Museum Practices Term Project Final Paper

Museum Practices, December 11, 2008, Term Project Final Paper

My term project for this semester consists of a comprehensive compilation of materials for the two Social Studies programs, Native Americans of the Mid-South and Life on the Tennessee Frontier, at the Pink Palace Museum in Memphis, Tennessee. This project contains several files and documents that I found scattered around the education department when I arrived there to begin my job as Social Studies Instructor. Before even beginning to think how to make this project work, I had to find all the documents that relate to the social studies programs.

I began by looking through several binders in my office and in the education department library. In these, I found notes, scripts, outlines, and even video recordings of the programs. Sorting through these was a very daunting task, and much of the material contained within was irrelevant. After discarding plenty of refuse, I began to come up with a simplified outline and detailed script.  The existing outlines were perplexing, and the script was incomplete, but I was able to coordinate the outline with a new PowerPoint presentation. Instead of the existing scripts and PowerPoint presentations, which did not accompany each other very well, I created a different presentation with formatted slides that are easier to follow and flow better than the preceding. I developed the script that follows this presentation over the semester and changed as students groups came through to attend the programs.

I tried to create a script that would create a positive learning environment for field trip visitors. My previously reviewed book How Students Understand the Past by Elaine Davis was very helpful in the development of a script. As the book explains, students learn and understand much better when they are actually involved rather than listening to a lecture. Often, educators do not have access to the artifacts that we at the Pink Palace do. While presented to groups of up to one hundred students, the programs do try to accommodate as many student volunteers as possible. The fact that students actually get to try to grind corn or try using throwing sticks facilitates learning according to Davis’ book more than just an address would. In addition, even if I am not able to call on every student to volunteer, I make sure to pass around several small items such as a mastodon rib fossil, a rabbit fur, and a small ceramic vessel.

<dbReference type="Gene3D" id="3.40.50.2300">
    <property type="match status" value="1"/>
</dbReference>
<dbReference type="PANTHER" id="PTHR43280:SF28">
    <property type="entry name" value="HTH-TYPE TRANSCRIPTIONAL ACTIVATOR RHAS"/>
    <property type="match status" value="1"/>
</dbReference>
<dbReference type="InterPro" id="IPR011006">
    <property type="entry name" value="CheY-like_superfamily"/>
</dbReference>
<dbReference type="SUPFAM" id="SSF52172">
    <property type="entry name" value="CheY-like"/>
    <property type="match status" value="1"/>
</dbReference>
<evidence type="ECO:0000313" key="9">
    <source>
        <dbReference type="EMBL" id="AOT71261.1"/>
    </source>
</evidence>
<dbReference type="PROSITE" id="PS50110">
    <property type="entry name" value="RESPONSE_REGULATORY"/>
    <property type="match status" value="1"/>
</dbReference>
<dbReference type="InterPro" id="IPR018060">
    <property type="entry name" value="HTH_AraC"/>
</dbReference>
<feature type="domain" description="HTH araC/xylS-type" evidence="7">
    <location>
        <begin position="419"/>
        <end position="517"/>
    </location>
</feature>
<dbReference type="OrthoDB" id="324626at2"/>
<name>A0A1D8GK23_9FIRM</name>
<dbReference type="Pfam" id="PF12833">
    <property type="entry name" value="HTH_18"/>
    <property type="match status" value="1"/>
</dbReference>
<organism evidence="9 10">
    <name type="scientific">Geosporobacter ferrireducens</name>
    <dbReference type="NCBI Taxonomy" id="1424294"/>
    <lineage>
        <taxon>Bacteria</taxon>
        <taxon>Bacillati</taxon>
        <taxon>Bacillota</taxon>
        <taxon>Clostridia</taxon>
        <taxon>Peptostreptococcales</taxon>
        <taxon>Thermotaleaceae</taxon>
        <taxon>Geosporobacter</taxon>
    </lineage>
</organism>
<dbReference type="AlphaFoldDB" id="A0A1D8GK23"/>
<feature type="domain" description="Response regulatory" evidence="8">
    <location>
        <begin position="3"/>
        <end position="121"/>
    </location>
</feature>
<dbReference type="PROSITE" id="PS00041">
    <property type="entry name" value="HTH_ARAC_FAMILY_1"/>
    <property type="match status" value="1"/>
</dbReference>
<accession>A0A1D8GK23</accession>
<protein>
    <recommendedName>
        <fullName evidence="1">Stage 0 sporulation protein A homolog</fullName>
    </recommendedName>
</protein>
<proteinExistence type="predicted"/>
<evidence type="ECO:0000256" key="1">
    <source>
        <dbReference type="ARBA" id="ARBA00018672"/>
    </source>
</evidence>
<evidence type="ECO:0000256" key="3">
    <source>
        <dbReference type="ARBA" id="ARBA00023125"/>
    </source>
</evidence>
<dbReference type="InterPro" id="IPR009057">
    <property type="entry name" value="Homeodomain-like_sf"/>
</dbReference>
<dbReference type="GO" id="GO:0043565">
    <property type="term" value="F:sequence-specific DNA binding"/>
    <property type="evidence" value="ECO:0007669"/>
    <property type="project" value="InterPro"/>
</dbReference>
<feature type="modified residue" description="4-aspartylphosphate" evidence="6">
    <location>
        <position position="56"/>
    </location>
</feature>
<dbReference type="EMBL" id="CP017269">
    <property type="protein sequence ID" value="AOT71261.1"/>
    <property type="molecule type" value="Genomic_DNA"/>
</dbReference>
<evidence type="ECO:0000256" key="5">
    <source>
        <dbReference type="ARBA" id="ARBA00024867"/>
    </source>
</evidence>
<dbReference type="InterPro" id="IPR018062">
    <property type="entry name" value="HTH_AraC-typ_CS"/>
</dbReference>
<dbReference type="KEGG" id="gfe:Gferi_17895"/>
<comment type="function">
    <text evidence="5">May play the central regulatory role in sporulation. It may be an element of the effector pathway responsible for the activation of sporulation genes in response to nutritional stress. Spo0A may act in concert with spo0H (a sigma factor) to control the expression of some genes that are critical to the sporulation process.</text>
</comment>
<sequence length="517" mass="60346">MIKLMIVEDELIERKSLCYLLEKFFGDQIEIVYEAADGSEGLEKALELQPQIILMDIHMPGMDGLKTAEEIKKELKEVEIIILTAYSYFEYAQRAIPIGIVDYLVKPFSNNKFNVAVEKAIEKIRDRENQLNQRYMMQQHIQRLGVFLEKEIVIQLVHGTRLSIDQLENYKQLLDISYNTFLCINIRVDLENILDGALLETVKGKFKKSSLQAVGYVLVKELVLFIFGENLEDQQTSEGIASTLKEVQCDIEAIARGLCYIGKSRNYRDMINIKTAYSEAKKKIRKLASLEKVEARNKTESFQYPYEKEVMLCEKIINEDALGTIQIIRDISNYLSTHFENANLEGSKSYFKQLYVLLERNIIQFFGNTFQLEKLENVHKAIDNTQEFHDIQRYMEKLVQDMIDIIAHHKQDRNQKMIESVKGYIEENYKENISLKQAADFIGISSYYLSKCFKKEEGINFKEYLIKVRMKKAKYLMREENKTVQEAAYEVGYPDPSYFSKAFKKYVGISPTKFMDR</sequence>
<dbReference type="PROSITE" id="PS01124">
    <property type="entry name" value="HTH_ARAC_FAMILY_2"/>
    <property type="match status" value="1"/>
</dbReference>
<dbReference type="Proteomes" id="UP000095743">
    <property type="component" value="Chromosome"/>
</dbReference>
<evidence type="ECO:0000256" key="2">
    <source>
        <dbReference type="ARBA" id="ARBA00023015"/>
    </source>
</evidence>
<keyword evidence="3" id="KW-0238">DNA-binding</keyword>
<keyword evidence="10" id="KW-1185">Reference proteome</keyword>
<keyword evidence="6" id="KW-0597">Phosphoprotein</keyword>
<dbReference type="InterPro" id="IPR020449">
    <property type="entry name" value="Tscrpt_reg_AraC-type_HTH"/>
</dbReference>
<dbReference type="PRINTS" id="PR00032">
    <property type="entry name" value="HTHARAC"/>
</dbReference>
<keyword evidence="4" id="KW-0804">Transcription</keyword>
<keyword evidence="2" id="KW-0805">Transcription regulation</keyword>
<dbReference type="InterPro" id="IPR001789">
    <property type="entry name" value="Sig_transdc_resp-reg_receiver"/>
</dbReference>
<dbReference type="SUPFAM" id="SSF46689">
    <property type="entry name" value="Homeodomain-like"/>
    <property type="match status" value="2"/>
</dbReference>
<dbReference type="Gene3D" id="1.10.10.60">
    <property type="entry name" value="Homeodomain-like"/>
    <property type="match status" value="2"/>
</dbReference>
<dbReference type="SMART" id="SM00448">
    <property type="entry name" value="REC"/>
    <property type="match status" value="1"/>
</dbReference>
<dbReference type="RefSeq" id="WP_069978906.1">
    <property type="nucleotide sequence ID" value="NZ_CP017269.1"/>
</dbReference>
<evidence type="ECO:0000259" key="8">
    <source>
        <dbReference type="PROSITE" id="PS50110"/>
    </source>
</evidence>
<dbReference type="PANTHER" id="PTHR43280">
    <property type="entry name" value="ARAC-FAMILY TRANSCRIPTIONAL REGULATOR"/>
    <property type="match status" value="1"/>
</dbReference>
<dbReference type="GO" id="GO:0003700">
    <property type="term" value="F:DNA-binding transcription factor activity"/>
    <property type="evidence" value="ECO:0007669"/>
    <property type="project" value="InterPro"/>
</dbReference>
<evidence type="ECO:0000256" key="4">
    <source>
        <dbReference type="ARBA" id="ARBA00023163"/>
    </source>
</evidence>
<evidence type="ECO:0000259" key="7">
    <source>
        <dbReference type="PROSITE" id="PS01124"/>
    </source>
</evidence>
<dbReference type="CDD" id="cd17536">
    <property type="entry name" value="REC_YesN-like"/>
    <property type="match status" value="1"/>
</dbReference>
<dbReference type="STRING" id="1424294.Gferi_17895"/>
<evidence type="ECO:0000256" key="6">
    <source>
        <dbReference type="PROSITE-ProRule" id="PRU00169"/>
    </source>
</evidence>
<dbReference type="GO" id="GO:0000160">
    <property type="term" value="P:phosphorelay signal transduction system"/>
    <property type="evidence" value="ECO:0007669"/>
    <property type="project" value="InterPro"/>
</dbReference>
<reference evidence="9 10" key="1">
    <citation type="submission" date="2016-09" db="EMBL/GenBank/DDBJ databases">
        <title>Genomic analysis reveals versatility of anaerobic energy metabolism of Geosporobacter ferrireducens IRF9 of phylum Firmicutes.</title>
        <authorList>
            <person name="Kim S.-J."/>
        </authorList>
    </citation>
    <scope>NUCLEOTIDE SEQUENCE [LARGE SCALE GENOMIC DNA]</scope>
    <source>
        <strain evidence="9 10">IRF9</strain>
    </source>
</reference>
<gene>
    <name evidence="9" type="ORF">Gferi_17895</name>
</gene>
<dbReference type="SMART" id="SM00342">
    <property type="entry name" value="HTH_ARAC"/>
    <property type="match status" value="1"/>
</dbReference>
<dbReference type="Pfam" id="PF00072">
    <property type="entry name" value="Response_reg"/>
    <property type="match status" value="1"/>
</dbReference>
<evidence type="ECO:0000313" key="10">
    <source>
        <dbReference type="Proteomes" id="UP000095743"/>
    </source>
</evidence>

As students began to attend the programs I teach, I had to modify the way that I teach different age groups. The education guide that we send to teachers every year before school starts tells that we offer the Native Americans program to grades Kindergarten to second grade. However, when looking through curriculum standards, it appears that students learn about Native American cultures later in elementary school, and thus many of the classes I received were fourth grade or fifth grade. The script and presentations I developed, while malleable, are generally at a fourth grade level. When I had my first group of Kindergarteners who do not understand many of the terms I use in the presentation, I had to adapt quickly. When in front of this group of seventeen students I was luckily able to adjust the program to focus primarily on touching and feeling and trying things. Being a small group, the teacher and I allowed every student to try to grind corn, play stickball, and touch every animal skin available.

I now realize that while I was able to adapt to this group, others may not be able to if they take on teaching the Native Americans program. Therefore, the next step in further improving this project will be to develop separate scripts for different age groups. Students on a kindergarten or first grade level are obviously in different stages of cognitive development than students in a fourth or fifth grade class. Over the school break, I plan to develop these scripts to add to my project. Not only will it be helpful to me to have a written and planned way to present material to younger or older students, but it will make the information available to others in the department should they have an interest or need ideas for adapting their own programs for different age groups. In addition, a group of special education students in grades kindergarten to second grade made a reservation this fall to attend a Native Americans program. Having no experience with teaching special education students, I asked a fellow student with such practice to come and help with the presentation. Unfortunately, the school cancelled the class before I was able to learn about teaching these students. This is another example of information I can gather in the future in case no one is available to help teach me how to teach special needs children.